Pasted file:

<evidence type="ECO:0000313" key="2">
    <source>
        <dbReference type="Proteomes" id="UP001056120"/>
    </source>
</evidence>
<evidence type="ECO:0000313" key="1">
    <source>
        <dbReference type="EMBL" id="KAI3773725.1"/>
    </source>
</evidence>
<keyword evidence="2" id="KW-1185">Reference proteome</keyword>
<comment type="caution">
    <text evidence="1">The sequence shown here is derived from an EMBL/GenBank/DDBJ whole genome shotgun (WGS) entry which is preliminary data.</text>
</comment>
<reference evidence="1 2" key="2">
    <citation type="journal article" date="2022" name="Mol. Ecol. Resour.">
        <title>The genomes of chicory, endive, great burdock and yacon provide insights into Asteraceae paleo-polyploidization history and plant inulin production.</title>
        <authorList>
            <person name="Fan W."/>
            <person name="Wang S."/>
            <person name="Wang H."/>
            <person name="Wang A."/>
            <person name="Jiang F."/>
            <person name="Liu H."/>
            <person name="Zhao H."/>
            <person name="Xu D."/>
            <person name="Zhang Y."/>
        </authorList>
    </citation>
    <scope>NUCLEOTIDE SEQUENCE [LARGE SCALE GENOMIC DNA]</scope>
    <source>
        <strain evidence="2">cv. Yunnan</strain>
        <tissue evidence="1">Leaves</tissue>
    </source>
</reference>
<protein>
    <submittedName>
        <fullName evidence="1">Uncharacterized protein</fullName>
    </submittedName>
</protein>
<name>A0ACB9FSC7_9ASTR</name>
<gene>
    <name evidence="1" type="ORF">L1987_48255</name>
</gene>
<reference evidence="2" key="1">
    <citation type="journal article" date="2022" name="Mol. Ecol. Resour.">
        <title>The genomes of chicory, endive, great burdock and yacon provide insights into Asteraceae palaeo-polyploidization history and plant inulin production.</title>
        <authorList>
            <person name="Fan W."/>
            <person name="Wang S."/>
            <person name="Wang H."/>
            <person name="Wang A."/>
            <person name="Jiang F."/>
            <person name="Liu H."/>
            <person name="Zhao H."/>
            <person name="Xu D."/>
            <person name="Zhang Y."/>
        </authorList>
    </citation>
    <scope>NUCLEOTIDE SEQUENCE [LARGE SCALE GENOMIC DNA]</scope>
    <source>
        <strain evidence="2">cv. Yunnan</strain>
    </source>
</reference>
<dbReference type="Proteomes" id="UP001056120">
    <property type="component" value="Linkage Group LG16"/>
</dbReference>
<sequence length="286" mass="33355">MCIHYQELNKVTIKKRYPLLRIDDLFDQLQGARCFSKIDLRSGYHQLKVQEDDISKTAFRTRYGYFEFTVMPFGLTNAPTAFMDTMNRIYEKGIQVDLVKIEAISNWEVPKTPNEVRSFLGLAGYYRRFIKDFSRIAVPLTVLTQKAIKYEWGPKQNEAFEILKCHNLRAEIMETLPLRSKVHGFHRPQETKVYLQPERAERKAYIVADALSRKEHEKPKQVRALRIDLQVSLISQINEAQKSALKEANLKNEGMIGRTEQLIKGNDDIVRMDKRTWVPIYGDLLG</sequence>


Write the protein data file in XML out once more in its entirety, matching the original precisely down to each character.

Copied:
<evidence type="ECO:0000313" key="2">
    <source>
        <dbReference type="Proteomes" id="UP001056120"/>
    </source>
</evidence>
<evidence type="ECO:0000313" key="1">
    <source>
        <dbReference type="EMBL" id="KAI3773725.1"/>
    </source>
</evidence>
<keyword evidence="2" id="KW-1185">Reference proteome</keyword>
<comment type="caution">
    <text evidence="1">The sequence shown here is derived from an EMBL/GenBank/DDBJ whole genome shotgun (WGS) entry which is preliminary data.</text>
</comment>
<reference evidence="1 2" key="2">
    <citation type="journal article" date="2022" name="Mol. Ecol. Resour.">
        <title>The genomes of chicory, endive, great burdock and yacon provide insights into Asteraceae paleo-polyploidization history and plant inulin production.</title>
        <authorList>
            <person name="Fan W."/>
            <person name="Wang S."/>
            <person name="Wang H."/>
            <person name="Wang A."/>
            <person name="Jiang F."/>
            <person name="Liu H."/>
            <person name="Zhao H."/>
            <person name="Xu D."/>
            <person name="Zhang Y."/>
        </authorList>
    </citation>
    <scope>NUCLEOTIDE SEQUENCE [LARGE SCALE GENOMIC DNA]</scope>
    <source>
        <strain evidence="2">cv. Yunnan</strain>
        <tissue evidence="1">Leaves</tissue>
    </source>
</reference>
<protein>
    <submittedName>
        <fullName evidence="1">Uncharacterized protein</fullName>
    </submittedName>
</protein>
<name>A0ACB9FSC7_9ASTR</name>
<gene>
    <name evidence="1" type="ORF">L1987_48255</name>
</gene>
<reference evidence="2" key="1">
    <citation type="journal article" date="2022" name="Mol. Ecol. Resour.">
        <title>The genomes of chicory, endive, great burdock and yacon provide insights into Asteraceae palaeo-polyploidization history and plant inulin production.</title>
        <authorList>
            <person name="Fan W."/>
            <person name="Wang S."/>
            <person name="Wang H."/>
            <person name="Wang A."/>
            <person name="Jiang F."/>
            <person name="Liu H."/>
            <person name="Zhao H."/>
            <person name="Xu D."/>
            <person name="Zhang Y."/>
        </authorList>
    </citation>
    <scope>NUCLEOTIDE SEQUENCE [LARGE SCALE GENOMIC DNA]</scope>
    <source>
        <strain evidence="2">cv. Yunnan</strain>
    </source>
</reference>
<dbReference type="Proteomes" id="UP001056120">
    <property type="component" value="Linkage Group LG16"/>
</dbReference>
<sequence length="286" mass="33355">MCIHYQELNKVTIKKRYPLLRIDDLFDQLQGARCFSKIDLRSGYHQLKVQEDDISKTAFRTRYGYFEFTVMPFGLTNAPTAFMDTMNRIYEKGIQVDLVKIEAISNWEVPKTPNEVRSFLGLAGYYRRFIKDFSRIAVPLTVLTQKAIKYEWGPKQNEAFEILKCHNLRAEIMETLPLRSKVHGFHRPQETKVYLQPERAERKAYIVADALSRKEHEKPKQVRALRIDLQVSLISQINEAQKSALKEANLKNEGMIGRTEQLIKGNDDIVRMDKRTWVPIYGDLLG</sequence>